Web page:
Yes you could use a mix like that, but you're in unchartered waters. The calcium aluminate cement is still really expensive stuff and tricky to use. You can do it even cheaper using 4:1:1:1 sand,fireay,Portland cement, lime. Either of the two brews will require added fibres (fine polypropylene ) which when mixed really thoroughly (about twice as long mixing that you would normally use) produce a network of tiny pipes, after they melt away at 160C, that moisture can escape through,Also it is advisable to add 2% stainless steel fibres , by weight.

kstronach 11-20-2012 11:02 AM

Re: low cost wfo build
hi david,
i am starting to think that casting the dome isn't the way forward seems like more people would have attempted it if it was a cheaper and feasable option but no one seems to have gone that way so maybe that should tell me something!!

since posting on here i have been able to source some old red clay solid bricks i could build my dome with would these work ok? how would they compete temprature wise compared to firebrick, if they were insulated well after i built the dome? has anyone built an oven with these? before we had firebricks these must have been the norm for hundreds of years right?


david s 11-20-2012 05:31 PM

Re: low cost wfo build
Plenty of folk have built ovens with solid reds. The problem is that you have no way of telling if they're suitable or not. The composition of the bricks will vary enormously depending where the clay has been sourced. They are not designed for use with fire, although on the other hand they may also be perfectly adequate. If you got them cheap or free, then if it were me, I'd be inclined to use them anyway. Might be advisable to use firebricks for the floor though.

Bookemdanno 11-21-2012 04:56 AM

Re: low cost wfo build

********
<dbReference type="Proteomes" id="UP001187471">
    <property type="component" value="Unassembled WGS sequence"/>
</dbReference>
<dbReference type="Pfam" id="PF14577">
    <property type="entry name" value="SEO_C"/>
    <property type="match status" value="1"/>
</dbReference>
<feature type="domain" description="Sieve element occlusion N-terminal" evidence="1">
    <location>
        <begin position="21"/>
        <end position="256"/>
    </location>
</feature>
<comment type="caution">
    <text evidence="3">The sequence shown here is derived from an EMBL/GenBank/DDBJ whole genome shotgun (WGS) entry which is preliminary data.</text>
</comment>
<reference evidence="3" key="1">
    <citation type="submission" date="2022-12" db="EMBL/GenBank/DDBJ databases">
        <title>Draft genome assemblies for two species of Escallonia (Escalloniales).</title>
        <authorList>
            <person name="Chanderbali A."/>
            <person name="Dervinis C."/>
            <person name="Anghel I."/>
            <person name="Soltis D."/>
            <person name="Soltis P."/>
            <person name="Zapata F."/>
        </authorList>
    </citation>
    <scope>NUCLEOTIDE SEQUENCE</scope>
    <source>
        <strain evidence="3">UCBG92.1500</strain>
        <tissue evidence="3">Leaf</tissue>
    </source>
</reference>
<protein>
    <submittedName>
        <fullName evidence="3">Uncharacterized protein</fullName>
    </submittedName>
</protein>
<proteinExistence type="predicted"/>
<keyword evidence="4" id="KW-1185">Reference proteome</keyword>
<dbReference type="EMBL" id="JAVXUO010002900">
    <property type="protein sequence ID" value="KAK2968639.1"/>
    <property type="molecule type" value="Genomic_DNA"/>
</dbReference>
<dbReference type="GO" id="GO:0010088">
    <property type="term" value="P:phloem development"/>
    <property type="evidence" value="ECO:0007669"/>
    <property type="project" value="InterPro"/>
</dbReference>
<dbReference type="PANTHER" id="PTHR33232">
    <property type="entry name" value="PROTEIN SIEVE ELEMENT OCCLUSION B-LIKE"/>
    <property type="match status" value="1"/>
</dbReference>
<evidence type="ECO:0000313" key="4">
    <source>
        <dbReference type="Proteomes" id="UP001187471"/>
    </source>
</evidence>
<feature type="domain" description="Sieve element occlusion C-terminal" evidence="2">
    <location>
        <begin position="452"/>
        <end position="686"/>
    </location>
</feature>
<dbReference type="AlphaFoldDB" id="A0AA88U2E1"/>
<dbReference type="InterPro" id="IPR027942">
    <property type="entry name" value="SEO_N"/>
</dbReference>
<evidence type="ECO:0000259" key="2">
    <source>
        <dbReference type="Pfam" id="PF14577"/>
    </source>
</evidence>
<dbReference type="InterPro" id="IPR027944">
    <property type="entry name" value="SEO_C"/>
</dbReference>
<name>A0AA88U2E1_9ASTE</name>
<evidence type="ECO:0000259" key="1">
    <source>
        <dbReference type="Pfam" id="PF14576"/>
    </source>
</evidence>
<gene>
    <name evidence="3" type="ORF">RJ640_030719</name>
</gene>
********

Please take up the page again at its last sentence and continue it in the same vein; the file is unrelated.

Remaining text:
Hi there!

I've got Victorian full clay reds for the dome of my oven! Storage heater bricks in the floor. All free, due to budget restraints too. Stay away from dusty very soft reds though.
My digital thermometer tops out at 550c and it can get there after 45minutes at the top of the dome, with 450c+ at the floor. You can cook in it for 2 days after easily on the residual heat.
Insulation is 1" Ceramic Fibre, 2" Rockwool Fire Blanket, 2-3" Vermicrete and Lime Render over. Its not had much use over a prolonged period as its inly just finished, but there is no damage internally yet.
Good luck with the build! Keep the photos coming!

kstronach 11-21-2012 11:49 AM

Re: low cost wfo build
hi danno,

thanks for the reply!
just had a good read through your build thread, nice work!! that is pretty much what i have in mind minus the awsome bbq area and surrounding features! good to hear the red clays are working too that gives me some piece of mind!!
probably no photos till in the new year now although you never know i may get the footing in and the blockwork base!! did you cast a slab or something, tied in with re-bar inside your block work to bed your concrete flags onto? also is your oven 36" internal? how high is your dome internally?

again really nice work! makes me even more eager to start mine!!


Bookemdanno 11-21-2012 02:00 PM

Re: low cost wfo build
Thanks Keith!
I set a concrete lintel diagonally across the 4" blockwork parallel to the front opening, and then set 2" 3'x2' Council Type paving slabs over. The front arch supports the leading edge of the slabs. Then an insulating layer over the slabs of 4" Thermolites, laid on the side. I can say that underside of the slabs is barely warm to the touch, even on a full Hell-firing!
I adjusted the diameter slightly to suit my heater bricks and quarry tile hearth, along with the first course. Lots of full scale sketches helped here, but i'm pretty close to a 90.
Your dome height should be half the diameter for a Pompeii. Look up the "indespensible tool" on here. It works perfectly, but worked out too slow for me and the higher brick courses. Hence my wooden form.
Keep a keen eye on Ebay and sign up to Freecycle if you're on the look out for materials. Its amazing what comes up!
I see you're also on the UK forum too!